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Coronavirus vaccination
12:41 · 28 July 2021

Vaccines against COVID-19: Comirnaty® by BioNTech/Pfizer

BioNTech/Pfizer’s vaccine was the first to be globally authorised for use against COVID-19. An overview of important facts regarding safety and efficacy of coronavirus vaccination with Comirnaty®.

BioNTech/Pfizer first produced a COVID-19 vaccine

In 2020, BioNTech/Pfizer's Comirnaty® vaccine was developed by the German pharmaceutical firm BioNTech, in cooperation with the US pharmaceutical corporation Pfizer. On 21 December 2020, the European Commission issued a conditional marketing authorisation for the European Union – and therefore also for Germany. Read more information on the vaccine, its efficacy and possible vaccine reactions here.

The Biontech vaccine at a glance

  • Name: Comirnaty® by BioNTech/Pfizer
  • Authorisation holder: The German biotechnology firm BioNTech and the American pharmaceutical corporation Pfizer.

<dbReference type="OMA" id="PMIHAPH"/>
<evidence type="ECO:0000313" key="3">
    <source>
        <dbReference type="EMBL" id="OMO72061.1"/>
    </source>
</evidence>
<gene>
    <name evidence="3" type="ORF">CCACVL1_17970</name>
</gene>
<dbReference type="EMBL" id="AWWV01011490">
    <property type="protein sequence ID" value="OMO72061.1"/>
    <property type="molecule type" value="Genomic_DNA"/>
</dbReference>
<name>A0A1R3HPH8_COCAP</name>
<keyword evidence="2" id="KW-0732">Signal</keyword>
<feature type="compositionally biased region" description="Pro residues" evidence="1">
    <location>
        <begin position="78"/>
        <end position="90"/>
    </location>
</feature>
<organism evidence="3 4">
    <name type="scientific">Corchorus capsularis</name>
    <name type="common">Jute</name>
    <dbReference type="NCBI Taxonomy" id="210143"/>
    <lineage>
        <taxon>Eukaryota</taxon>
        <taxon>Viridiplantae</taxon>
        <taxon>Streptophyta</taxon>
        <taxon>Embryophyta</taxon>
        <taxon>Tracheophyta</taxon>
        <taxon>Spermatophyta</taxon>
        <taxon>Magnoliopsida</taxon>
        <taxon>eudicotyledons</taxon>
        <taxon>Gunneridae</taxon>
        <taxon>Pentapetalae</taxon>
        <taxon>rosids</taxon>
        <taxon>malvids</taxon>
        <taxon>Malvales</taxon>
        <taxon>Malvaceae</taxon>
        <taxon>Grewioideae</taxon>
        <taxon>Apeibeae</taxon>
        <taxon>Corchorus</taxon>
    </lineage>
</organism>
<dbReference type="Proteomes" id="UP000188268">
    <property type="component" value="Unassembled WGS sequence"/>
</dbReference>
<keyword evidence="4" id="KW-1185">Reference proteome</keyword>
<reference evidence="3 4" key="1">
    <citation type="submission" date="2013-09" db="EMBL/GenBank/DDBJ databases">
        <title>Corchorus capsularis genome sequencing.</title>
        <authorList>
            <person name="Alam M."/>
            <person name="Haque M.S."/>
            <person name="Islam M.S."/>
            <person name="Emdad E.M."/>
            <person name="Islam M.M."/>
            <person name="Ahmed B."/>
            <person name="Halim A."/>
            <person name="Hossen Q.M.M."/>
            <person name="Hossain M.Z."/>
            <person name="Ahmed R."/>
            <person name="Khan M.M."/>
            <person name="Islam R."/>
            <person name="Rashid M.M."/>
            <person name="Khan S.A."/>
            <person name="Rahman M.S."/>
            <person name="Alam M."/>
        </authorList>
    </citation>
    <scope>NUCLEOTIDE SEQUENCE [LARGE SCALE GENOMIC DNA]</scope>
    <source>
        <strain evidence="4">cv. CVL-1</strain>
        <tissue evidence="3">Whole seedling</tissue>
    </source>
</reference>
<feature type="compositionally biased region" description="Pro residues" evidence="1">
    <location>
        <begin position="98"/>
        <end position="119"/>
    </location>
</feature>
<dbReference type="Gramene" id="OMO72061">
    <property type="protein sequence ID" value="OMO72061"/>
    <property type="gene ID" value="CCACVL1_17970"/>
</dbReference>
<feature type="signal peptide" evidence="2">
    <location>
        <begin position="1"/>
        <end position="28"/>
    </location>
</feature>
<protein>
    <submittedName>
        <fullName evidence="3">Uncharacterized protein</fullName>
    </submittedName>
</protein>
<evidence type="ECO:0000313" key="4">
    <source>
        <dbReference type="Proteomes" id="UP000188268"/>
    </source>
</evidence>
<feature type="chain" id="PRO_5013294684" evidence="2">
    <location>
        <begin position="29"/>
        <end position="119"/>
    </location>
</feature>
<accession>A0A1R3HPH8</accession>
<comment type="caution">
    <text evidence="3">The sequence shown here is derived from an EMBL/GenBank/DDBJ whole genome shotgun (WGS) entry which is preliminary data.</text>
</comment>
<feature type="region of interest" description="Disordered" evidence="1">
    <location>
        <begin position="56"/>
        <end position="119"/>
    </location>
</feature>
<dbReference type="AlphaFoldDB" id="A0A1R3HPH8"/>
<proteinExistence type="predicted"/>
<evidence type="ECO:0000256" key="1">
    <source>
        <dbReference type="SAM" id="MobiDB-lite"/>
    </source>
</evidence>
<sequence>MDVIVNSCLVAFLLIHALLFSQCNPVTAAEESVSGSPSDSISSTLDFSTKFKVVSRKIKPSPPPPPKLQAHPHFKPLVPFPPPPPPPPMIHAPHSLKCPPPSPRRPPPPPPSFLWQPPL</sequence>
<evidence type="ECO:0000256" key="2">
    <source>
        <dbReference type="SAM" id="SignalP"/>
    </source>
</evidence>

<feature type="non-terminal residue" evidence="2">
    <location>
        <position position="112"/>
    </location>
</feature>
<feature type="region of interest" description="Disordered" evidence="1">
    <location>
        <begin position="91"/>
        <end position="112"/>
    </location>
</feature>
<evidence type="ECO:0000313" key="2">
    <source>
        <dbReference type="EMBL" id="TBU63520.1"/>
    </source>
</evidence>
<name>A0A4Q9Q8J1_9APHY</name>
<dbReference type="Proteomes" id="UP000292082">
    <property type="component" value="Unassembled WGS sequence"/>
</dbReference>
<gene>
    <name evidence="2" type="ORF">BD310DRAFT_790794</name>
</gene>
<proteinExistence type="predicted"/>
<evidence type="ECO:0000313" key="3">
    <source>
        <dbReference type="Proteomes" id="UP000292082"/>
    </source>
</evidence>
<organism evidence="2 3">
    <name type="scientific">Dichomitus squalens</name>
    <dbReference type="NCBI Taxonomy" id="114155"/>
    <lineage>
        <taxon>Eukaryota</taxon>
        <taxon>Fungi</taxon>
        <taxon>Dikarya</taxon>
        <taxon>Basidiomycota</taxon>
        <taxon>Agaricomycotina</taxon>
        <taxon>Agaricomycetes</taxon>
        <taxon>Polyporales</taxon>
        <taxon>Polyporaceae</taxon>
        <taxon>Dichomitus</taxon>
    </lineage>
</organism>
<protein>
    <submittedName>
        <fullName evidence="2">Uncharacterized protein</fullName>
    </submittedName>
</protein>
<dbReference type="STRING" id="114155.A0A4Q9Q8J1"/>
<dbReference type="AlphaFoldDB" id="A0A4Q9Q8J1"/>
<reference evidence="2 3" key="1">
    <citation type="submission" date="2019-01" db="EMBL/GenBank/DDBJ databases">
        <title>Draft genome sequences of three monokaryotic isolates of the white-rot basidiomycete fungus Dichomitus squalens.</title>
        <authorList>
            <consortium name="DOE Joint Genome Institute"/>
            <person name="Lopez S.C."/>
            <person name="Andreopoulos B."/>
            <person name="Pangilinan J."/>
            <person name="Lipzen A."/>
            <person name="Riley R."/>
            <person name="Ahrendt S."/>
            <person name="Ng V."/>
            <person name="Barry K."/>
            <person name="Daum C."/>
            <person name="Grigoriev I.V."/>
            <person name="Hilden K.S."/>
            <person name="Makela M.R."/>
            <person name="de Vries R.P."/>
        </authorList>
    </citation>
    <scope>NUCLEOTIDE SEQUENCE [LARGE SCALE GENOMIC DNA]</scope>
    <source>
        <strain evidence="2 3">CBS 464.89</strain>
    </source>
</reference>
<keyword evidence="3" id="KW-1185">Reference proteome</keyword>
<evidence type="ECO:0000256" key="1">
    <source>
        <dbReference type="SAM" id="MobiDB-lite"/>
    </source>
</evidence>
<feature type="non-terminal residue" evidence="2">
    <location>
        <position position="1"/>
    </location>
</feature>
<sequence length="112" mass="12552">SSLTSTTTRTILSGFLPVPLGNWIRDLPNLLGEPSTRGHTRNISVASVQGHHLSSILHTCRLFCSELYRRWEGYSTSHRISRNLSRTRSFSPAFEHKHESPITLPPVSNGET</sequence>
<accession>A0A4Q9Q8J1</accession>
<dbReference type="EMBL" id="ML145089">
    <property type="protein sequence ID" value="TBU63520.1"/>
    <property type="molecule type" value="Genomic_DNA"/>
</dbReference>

• Vaccine type + mode of action: An mRNA vaccine that introduces a blueprint for a feature of the SARS-CoV-2 virus (the spike protein) into the cells, enabling the body to produce the antibody itself so that the immune system is able to trigger a corresponding immune response.
  • Efficacy: If the interval of six weeks between the two shots is observed, as recommended by the Standing Committee on Vaccination (STIKO), Comirnaty® provides an efficacy of up to 95 percent among vaccinated persons of all age groups.
  • Vaccination recommendation: Based on the currently available data, the Standing Committee on Vaccination (STIKO) recommends the Comirnaty® vaccine for all citizens from the age of 16. The vaccine is also recommended for children and young people between the ages of 12 and 15 with specific pre-existing conditions as they are at a higher risk of severe COVID-19 infections.
  • Typical vaccine reactions: Headaches, pain in the limbs and joints, pain and/or redness at the injection site, fatigue or flu-like symptoms, nausea
  • Administration: By injection into the muscle of the upper arm (intramuscular)
  • Vaccination schedule: Two doses 6 weeks apart
  • Storage: Storage at -90 °C to -60 °C: up to six months. Undiluted, the vaccine can keep for a maximum of 31 days including the time for thawing and transport, if stored in a refrigerator at between 2°C and 8°C. At room temperature (max. 30°C), it can be kept (undiluted) for a maximum of two hours. Once thawed, do not refreeze.